Nutrition for Toddlers and All in One Family Recipes

Meal planning can seem overwhelming for most, but spending a few hours 1 day a week can save you a lot of time crunching stress, or even help when something throws your routine off and you need to improvise. Not to mention, the health benefits will add up!

We have put together a lot of great details for you to prepare baby and toddler meals easily, with incredible ingredients. We also threw in some recipes for baby, toddler, and the family. With all of these, you can customize them to have something different for several meals. Get creative!

Let’s start with first getting baby acquainted with different foods.

How do you know baby is ready to eat solids? Personally, I did not start my baby on puréed foods until he was 8 months. Some water at 7 months. I think 6 months is too early for the digestive system, and as long as baby is getting enough nutrients through nursing or formula, hold off a tad longer. Also, skip the rice cereal. It’s a filler with very little nutrients, if any.

Signs baby is ready to start puréed foods:

  • Able to sit up without support. 
  • Shows interest in food. Babies grab and want everything you have. Interest in food is different than interest in what you have. Watch your baby and learn the difference. Try presenting when you are not eating yourself so you can pay attention to the cues baby will know what to do with the food. Once interested, eat with baby so they can learn by watching as well.
  • Leans in for food.
  • Exhibits diminished tongue-thrust reflex. This enables a baby to actually swallow food, rather than push it out with the tongue.

If you’re not seeing these signs yet, don’t sweat it; baby will let you know when it’s time.

Also, the key to introducing food, and to find food sensitivities is to eat the same thing for 3 days before giving another option. This is important for thinks like avocados, eggs, or coconut or nut butters where there might be a food allergy.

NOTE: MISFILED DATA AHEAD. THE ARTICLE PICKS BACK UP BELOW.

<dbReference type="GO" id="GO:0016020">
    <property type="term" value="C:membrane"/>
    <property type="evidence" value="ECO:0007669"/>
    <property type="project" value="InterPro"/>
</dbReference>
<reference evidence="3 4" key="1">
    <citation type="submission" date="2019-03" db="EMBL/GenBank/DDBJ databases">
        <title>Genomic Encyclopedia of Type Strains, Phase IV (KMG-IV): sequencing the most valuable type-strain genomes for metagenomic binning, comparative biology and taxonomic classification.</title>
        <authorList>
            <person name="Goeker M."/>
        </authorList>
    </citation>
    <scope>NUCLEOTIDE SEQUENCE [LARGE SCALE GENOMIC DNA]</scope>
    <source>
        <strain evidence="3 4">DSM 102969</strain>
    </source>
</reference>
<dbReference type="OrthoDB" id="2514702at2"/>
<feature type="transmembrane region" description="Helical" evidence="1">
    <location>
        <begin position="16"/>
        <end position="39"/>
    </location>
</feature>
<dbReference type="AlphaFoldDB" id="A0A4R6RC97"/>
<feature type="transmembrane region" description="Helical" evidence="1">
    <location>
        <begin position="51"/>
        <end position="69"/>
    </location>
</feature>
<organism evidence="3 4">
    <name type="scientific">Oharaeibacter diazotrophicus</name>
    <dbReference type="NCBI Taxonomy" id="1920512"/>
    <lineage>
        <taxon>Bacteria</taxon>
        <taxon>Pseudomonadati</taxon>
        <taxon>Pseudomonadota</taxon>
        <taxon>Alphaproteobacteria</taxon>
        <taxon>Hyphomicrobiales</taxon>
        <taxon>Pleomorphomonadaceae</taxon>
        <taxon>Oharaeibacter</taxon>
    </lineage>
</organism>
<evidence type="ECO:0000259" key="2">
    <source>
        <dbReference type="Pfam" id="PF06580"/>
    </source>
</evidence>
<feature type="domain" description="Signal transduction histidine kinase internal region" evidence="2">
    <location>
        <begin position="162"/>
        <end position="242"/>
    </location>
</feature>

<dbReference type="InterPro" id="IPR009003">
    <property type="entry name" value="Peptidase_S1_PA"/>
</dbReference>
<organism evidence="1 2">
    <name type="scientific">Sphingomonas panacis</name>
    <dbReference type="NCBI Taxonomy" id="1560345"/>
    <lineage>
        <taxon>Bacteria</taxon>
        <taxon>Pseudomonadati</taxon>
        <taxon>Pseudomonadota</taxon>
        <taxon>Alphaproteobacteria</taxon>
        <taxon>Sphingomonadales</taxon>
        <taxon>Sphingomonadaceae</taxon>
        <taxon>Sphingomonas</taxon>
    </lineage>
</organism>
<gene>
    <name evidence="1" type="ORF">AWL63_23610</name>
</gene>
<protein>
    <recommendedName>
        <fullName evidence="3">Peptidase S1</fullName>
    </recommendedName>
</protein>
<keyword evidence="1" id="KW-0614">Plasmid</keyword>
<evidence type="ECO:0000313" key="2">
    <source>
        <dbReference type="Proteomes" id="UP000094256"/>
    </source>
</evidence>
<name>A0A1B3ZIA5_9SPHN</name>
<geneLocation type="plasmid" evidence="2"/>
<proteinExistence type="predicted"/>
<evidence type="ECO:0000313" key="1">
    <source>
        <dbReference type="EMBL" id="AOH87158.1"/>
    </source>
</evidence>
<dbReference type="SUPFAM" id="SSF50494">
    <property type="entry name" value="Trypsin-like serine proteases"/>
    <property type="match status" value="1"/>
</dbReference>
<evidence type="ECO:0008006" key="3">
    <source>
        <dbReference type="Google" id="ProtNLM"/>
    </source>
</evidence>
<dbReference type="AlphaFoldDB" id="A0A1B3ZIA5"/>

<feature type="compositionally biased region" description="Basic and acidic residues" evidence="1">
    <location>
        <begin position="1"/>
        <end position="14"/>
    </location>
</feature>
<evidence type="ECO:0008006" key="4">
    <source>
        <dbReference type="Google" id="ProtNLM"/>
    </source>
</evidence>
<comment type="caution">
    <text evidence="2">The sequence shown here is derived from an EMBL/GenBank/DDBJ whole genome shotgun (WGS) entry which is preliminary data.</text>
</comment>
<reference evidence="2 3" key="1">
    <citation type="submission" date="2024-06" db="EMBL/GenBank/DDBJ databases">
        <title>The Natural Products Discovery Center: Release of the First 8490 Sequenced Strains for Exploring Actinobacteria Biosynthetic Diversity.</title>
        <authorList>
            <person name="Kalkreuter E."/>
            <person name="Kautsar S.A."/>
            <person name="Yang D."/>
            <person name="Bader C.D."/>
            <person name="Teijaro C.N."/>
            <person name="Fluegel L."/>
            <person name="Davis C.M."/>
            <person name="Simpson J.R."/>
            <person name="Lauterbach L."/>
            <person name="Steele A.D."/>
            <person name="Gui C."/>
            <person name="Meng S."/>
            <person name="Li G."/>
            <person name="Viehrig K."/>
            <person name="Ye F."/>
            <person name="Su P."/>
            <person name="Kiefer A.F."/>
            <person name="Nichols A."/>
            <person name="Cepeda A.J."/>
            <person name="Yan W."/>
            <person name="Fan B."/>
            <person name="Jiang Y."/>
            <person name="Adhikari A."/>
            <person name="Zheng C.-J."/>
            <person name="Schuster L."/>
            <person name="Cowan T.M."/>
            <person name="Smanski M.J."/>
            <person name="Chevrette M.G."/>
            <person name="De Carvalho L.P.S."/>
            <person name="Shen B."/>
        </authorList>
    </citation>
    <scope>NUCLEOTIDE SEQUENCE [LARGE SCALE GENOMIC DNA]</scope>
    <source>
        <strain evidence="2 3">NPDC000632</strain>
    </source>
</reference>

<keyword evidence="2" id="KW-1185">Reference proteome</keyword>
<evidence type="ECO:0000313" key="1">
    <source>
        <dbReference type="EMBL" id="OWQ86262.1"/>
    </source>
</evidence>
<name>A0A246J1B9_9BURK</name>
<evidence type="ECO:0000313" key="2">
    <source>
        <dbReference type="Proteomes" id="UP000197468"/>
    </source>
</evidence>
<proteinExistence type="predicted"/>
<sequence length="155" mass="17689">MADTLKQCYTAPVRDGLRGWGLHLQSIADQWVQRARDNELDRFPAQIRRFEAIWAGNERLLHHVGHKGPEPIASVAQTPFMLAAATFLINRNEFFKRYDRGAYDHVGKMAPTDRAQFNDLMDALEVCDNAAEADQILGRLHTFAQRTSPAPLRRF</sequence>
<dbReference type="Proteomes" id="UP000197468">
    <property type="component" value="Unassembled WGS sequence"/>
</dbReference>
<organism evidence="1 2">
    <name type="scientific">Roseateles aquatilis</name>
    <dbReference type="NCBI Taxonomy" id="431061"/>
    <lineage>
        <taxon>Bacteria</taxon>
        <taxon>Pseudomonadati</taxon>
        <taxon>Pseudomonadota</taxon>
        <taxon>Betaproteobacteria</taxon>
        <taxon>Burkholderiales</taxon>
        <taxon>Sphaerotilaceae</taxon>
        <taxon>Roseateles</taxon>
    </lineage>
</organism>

Foods to avoid in the first year:

  • Honey 
  • Cows milk (I’d push this to 2 years. This includes yogurt.)
  • Fish high in mercury (tuna, king mackerel, swordfish, and shark)
  • Choking hazards (grapes, blueberries, frozen fruit, tough meats, bones (in fish and poultry), hot dogs, tough skins (like potato and eggplant skins), popcorn, small seeds, hard nuts, raisins, and lettuce/kale)

Refined sugars “sugar” in the ingredients – always check


Textures and portions throughout the stages

Stage 1: 7-8 months 

Texture: smooth, watery, and thin.

Portion size: 1 teaspoon up to about 2 tablespoons

Stage 2: 8 to 9 months

Texture: still primarily smooth as new flavors are combined; offer thicker purées by month 9

Portion size: ¼ cup to ½ cup per feeding, with 2-3 feedings per day

Stage 3: 10-12 month

Texture: chunky purées, whether blended or mashed with a fork, as well as finely chopped foods. 

Portion size: ¼ cup to ½ cup per feeding, with 3 feedings a day, plus a snack (such as banana slices, black beans, or avocado bites)

Ages 1-2 is just as important to monitor what your child eats and moderate the food groups to keep a well balanced diet, high in good fats and proteins. Good fats aid in brain development, but also help with absorption of key vitamins. Good fats like olive oil, coconut butter or oil, avocado and its oil. Again, no sugar, other than from fruit. One tip to limit sugar: DO NOT BRING IT INTO YOUR HOME! Problem solved before it starts. READ THE INGREDIENT LABELS! Cane sugar is okay, coconut sugar is better, sugar from fruit content is best. Just ‘sugar’, no.

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